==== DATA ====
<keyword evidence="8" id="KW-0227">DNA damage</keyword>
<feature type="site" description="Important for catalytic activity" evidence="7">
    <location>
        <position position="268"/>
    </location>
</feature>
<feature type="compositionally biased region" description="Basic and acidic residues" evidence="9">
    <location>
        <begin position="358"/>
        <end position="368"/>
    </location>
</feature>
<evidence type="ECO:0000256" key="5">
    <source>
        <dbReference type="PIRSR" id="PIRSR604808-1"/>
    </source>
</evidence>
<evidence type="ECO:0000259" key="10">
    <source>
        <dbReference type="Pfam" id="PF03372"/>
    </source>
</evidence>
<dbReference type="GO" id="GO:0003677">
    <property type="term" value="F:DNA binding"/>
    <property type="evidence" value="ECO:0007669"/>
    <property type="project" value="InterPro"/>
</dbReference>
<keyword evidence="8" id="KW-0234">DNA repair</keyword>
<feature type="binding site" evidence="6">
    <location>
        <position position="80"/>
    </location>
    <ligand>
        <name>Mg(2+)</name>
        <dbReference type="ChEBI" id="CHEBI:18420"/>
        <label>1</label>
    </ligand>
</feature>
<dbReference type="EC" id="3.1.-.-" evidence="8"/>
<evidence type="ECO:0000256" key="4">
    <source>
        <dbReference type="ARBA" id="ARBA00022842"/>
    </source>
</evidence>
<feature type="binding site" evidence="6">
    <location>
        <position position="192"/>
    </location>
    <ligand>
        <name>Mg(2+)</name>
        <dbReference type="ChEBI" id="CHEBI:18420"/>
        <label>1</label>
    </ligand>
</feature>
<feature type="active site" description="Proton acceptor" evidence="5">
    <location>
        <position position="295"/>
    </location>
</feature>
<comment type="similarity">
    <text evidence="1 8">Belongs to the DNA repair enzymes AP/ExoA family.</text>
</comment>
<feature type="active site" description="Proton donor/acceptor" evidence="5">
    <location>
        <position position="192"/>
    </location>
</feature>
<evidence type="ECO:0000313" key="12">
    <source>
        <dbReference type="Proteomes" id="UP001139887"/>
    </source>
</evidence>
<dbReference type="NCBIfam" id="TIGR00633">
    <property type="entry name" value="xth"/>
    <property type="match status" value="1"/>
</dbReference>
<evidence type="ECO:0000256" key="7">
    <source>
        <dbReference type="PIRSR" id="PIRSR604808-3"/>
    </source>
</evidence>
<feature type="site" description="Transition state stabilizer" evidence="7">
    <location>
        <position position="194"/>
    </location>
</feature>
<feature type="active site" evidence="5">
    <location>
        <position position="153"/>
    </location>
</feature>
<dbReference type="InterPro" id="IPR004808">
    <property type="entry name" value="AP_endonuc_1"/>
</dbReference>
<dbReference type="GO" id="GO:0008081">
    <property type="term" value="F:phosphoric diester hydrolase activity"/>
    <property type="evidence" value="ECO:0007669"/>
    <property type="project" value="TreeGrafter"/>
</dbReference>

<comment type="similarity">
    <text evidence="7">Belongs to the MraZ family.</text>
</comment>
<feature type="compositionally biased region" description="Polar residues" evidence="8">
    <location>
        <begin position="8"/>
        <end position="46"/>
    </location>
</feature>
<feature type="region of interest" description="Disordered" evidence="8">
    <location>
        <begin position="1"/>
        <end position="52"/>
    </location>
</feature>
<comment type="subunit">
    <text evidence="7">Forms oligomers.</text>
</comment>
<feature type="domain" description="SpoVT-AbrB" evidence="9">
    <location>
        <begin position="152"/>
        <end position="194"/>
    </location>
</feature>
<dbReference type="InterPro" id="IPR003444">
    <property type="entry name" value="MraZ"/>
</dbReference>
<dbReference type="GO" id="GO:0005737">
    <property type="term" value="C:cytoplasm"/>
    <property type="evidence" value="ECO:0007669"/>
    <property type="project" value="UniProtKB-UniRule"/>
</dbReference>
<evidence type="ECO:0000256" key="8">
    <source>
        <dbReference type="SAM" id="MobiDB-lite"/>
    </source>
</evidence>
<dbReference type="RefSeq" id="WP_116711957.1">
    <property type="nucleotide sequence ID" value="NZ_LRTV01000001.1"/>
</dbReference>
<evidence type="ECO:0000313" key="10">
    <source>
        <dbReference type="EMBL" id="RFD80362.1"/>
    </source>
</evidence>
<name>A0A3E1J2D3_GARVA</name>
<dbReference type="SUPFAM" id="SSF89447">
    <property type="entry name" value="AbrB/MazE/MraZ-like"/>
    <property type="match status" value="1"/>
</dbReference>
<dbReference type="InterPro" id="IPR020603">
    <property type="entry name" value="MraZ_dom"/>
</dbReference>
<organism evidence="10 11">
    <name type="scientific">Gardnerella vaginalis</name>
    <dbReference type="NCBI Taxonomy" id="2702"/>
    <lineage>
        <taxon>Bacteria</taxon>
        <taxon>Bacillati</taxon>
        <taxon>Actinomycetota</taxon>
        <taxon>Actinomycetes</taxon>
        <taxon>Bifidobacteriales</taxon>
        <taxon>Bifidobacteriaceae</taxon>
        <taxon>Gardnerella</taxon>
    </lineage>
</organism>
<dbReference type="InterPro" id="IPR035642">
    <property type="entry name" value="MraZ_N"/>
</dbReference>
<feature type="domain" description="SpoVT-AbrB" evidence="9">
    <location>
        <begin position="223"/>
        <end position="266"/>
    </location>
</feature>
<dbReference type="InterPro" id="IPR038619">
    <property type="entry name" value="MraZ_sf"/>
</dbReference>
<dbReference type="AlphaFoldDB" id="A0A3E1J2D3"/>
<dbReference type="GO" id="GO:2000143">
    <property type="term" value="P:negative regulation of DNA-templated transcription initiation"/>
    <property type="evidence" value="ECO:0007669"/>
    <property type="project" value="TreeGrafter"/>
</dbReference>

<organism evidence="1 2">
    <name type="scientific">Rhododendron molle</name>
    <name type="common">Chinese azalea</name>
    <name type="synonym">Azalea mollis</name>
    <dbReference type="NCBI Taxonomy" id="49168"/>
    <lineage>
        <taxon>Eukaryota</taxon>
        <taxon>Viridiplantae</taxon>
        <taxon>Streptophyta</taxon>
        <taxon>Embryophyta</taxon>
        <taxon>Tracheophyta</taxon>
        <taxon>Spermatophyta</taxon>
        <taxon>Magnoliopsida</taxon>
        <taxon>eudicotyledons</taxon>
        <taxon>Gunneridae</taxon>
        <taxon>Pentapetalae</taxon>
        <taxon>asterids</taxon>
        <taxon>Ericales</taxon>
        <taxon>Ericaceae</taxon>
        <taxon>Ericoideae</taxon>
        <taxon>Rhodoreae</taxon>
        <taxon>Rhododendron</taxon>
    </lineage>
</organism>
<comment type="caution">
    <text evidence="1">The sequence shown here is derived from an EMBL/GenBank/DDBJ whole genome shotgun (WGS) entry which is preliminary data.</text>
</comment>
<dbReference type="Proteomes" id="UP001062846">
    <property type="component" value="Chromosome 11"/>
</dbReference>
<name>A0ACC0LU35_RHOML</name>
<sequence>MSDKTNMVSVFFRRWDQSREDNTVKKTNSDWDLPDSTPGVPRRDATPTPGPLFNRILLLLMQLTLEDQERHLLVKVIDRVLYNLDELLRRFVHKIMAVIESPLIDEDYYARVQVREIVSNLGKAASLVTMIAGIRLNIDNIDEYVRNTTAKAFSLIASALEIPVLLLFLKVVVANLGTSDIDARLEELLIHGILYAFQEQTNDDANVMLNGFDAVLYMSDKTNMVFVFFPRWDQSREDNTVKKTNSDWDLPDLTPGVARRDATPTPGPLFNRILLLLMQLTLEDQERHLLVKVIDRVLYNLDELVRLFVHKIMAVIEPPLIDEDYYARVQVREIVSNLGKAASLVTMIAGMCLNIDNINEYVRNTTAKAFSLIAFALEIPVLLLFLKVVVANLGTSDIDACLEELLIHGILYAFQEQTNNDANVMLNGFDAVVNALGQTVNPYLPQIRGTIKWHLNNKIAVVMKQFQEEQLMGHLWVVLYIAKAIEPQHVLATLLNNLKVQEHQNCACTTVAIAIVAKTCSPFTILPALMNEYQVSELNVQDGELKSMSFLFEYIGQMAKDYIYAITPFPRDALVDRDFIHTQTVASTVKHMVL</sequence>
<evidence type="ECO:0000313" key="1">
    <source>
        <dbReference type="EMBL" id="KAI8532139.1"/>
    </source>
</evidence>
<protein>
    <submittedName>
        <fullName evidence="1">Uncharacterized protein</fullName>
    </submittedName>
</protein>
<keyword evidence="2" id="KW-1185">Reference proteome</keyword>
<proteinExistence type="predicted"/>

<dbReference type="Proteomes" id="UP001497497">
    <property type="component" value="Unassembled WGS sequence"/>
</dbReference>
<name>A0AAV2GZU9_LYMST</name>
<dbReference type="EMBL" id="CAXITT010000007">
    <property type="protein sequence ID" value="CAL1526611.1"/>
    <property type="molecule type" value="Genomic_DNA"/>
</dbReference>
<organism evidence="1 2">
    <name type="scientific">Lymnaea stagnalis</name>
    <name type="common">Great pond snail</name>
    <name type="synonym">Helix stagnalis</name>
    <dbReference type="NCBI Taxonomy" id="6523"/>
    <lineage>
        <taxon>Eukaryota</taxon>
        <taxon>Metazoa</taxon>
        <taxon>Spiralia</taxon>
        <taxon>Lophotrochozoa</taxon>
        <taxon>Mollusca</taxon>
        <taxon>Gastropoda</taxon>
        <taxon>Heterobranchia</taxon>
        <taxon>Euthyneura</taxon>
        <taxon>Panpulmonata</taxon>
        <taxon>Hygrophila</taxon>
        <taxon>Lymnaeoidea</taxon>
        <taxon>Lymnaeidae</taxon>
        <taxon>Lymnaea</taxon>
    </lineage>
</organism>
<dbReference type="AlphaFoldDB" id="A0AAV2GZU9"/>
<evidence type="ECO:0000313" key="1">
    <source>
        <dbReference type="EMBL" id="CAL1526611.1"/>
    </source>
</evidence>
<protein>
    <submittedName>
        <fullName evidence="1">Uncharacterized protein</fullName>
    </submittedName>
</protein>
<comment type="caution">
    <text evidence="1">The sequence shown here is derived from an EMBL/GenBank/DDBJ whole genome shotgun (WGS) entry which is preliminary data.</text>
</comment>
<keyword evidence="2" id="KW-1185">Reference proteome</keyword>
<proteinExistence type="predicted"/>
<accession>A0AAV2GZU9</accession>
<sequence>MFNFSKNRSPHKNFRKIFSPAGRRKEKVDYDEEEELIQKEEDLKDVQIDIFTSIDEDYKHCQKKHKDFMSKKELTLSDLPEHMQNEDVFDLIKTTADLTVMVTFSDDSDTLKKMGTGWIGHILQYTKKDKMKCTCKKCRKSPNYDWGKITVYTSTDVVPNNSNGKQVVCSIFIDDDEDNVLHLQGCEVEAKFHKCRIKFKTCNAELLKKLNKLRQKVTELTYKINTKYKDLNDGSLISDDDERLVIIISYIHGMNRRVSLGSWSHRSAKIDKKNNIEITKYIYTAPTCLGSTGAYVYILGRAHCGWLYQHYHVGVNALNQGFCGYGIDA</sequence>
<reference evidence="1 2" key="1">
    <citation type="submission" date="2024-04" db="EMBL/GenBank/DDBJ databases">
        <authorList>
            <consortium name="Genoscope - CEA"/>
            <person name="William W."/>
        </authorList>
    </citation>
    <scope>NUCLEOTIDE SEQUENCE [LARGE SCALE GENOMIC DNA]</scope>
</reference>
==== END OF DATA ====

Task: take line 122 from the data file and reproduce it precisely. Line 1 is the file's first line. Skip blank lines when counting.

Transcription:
    </location>